While every one of these places has its eye on the future, each is also locked tightly to its past – some more harmoniously than others. Historic England is naturally heavily involved in redesign of Brunel’s Grade I-listed station, but the traditional rights of taxi drivers on the unlovely forecourt may be more of a drag on design.

As Mott McDonald’s Sean Symmons put it, Temple Meads definitely doesn’t say “Welcome to Bristol!”, so the successful redevelopment of the station and surrounds are key to city ambitions.

Interesting spaces are creeping closer to the station [timeline], but the adjacent St Phillips Marsh and Enterprise Quarter – with their promised 11,000 homes and 22,000 jobs already underway – are “still dead after 6pm” and need to demonstrate that they are connected and worth investing in, despite the challenges of contaminated sites, left-over infrastructure… and being a marsh…next to a river that floods. With the national economy, regional engineering strengths and local assets firmly in Bristol’s favour, it will all come good, but it’s still a hard sell, with the inherent risk of less-than-stellar developer concessions.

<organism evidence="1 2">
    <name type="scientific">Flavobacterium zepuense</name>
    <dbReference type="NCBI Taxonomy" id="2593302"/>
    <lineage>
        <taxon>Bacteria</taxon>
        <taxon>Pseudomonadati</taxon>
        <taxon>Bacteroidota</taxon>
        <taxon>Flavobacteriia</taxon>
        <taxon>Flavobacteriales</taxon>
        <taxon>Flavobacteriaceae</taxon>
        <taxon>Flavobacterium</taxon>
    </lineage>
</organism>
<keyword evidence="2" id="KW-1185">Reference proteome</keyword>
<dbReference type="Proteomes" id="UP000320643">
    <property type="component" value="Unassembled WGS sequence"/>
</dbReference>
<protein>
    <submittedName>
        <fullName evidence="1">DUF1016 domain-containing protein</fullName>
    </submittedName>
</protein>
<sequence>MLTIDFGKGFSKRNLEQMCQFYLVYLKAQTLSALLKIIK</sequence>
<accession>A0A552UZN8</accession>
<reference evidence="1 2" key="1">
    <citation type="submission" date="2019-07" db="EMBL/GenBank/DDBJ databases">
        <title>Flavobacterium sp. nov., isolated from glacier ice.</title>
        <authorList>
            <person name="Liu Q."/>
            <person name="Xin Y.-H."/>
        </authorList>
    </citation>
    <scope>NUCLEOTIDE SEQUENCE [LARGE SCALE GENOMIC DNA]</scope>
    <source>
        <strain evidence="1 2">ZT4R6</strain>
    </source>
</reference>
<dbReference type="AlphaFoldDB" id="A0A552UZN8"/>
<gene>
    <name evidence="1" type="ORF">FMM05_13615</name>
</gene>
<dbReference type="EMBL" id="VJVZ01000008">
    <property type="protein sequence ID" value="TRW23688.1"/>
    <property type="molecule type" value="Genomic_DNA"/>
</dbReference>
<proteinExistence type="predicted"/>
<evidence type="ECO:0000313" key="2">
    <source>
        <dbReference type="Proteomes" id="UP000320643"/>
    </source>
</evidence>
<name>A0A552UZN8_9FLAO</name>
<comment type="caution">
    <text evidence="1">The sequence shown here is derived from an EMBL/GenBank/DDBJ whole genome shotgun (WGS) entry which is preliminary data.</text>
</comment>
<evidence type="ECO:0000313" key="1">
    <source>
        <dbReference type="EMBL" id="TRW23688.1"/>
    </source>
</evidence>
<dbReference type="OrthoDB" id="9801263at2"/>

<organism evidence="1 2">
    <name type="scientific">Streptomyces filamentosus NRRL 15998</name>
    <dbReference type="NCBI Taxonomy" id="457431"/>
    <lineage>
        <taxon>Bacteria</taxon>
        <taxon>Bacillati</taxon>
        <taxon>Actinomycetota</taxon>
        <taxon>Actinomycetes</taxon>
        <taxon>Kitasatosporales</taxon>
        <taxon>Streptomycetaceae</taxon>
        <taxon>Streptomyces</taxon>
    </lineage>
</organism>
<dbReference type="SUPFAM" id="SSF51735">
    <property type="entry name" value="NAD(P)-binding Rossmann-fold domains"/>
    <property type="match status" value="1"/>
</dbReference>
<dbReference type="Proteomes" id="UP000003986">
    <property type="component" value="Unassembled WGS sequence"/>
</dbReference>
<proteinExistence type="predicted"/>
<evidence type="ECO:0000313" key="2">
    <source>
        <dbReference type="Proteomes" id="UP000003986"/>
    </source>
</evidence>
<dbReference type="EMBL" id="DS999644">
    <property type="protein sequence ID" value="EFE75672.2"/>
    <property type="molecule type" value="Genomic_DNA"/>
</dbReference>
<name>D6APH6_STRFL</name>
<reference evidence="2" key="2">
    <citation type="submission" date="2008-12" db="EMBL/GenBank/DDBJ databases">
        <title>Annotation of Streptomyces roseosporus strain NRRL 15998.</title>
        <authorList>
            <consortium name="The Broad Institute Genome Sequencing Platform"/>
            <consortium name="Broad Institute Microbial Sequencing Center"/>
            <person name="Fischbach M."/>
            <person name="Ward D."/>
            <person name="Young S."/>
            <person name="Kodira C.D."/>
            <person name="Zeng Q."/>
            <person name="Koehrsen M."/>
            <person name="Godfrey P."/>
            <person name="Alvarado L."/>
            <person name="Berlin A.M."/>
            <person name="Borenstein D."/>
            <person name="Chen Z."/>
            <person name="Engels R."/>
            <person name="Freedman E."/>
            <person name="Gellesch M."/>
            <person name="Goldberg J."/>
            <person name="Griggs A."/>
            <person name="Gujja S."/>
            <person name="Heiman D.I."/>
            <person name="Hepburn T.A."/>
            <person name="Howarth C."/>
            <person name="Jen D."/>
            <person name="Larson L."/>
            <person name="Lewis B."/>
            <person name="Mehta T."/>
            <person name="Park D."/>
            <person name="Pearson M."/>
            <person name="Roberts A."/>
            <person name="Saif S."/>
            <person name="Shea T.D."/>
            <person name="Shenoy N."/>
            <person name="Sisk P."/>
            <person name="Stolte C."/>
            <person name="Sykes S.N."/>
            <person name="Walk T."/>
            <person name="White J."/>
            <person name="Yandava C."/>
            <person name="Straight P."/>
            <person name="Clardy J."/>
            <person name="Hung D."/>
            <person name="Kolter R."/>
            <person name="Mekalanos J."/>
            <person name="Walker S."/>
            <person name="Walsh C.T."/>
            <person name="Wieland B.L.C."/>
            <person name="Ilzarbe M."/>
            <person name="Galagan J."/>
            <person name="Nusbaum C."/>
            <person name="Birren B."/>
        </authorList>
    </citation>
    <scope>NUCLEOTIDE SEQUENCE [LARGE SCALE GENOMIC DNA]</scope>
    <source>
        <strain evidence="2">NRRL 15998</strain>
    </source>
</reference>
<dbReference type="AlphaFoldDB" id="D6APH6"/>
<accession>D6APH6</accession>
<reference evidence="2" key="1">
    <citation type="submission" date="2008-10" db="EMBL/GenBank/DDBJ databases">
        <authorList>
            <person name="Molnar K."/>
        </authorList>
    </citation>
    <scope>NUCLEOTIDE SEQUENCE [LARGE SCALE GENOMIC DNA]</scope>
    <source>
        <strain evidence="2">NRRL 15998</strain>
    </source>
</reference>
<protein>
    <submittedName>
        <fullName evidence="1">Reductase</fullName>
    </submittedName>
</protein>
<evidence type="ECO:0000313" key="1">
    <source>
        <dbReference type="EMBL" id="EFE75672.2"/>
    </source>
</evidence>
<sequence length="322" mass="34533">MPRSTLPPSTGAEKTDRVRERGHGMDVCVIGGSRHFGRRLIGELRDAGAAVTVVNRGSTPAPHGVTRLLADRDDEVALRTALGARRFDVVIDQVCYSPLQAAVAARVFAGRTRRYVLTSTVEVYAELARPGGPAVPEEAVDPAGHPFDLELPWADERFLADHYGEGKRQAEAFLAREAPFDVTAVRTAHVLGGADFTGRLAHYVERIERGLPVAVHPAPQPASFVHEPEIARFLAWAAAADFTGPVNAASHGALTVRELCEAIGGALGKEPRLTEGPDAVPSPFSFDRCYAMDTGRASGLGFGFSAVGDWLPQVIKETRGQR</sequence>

With less at stake, pretty but neglected Castle Park is embracing water, with plans to reconnect or uncover buried waterways as part of a larger effort to use the city’s public realm for sustainability and recreation. Bristol’s river, canals and floating harbour are all starting to be used more interestingly, including by brewery Left-Handed Giant – which raised £1.05m on a £450,000 crowd-funding target to set up.